homology modeling limitations
Homology Modeling Limitations
  • Cannot study conformational changes
  • Cannot find new catalytic/binding sites
  • Brainstorm lack of activity vs activity
    • Chymotrypsionogen, trypsinogen and plasminogen
    • 40% homologous
    • 2 active, 1 no activity, cannot explain why
  • Large Bias towards structure of template
  • Models cannot be docked together
why homology modeling
Why Homology Modeling?
  • Value in structure based drug design
  • Find common catalytic sites/molecular recognition sites
  • Use as a guide to planning and interpreting experiments
  • 70-80 % chance a protein has a similar fold to the target protein due to X-ray crystallography or NMR spectroscopy
  • Sometimes it’s the only option or best guess
protein threading
Protein Threading
  • A target sequence is threaded through the backbone structure of a collection of template proteins (fold library)
  • Quantitative measure of how well the sequence fits the fold
  • Based on assumptions
    • 3-D structures of proteins have characteristics that are semi-quantitatively predictable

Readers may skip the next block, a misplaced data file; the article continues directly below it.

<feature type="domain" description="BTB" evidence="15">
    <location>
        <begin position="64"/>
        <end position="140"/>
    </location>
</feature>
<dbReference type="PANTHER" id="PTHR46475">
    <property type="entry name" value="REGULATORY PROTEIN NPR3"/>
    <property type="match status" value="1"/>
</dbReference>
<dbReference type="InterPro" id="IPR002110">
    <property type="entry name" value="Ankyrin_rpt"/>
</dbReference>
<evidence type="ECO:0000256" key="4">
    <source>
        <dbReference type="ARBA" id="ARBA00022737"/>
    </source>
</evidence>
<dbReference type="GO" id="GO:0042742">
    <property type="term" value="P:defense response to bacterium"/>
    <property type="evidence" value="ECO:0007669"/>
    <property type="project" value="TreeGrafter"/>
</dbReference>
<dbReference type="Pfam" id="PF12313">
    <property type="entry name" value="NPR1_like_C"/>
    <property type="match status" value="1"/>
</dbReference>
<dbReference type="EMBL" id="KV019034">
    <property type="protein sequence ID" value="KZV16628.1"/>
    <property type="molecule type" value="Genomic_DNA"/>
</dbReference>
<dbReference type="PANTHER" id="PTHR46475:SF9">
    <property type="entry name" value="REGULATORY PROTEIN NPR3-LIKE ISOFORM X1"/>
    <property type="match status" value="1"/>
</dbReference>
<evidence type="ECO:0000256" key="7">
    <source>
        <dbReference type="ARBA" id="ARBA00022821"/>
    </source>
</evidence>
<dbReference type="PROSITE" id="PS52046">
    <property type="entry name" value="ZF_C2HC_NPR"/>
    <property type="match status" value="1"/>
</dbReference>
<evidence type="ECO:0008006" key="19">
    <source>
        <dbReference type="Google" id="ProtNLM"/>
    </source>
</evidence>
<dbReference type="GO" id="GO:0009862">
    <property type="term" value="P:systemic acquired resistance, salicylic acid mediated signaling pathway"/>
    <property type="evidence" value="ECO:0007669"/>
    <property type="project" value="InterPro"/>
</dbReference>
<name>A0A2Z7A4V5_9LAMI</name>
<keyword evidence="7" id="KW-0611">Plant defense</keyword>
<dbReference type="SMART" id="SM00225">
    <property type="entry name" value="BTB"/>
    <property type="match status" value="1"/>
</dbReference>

• reflect the physical-chemical properties of amino acids
    • Limited types of interactions allowed within folding
fold recognition methods
Fold Recognition Methods
  • Bowie, Lüthy and Eisenberg (1991)
  • 2 approaches to recognition methods
  • Derive a 1-D profile for each structure in the fold library and align the target sequence to these profiles
    • Identify amino acids based on core or external positions
    • Part of secondary structure
  • Consider the full 3-D structure of the protein template
    • Modeled as a set of inter-atomic distances
    • NP-Hard (if include interactions of multiple residues)
protein threading12
Protein Threading
  • The word threading implies that one drags the sequence (ACDEFG...) step by step through each location on each template
generalized threading score
Generalized Threading Score
  • Want to correctly recognize arrangements of residues
  • Building a score function
    • potentials of mean force
    • from an optimization calculation.
  • G(rAB) = kTln (ρAB/ ρAB°)
    • G, free energy
    • k and T Boltzmanns constant and temperature respectively
    • ρ is the observed frequency of AB pairs at distance r.
    • ρ° the frequency of AB pairs at distance r you would expect to see by chance.
  • Z-score = (ENat - <Ealt>)/σ Ealt
    • Natural energies and mean energies of all the wrong structures/ standard deviation
scoring different folds
Scoring Different Folds
  • Goodness of fit score
    • Based on empirical energy function
    • Modify to take into account pairwise interactions and solvation terms
    • High score means good fit
    • Low score means nothing learned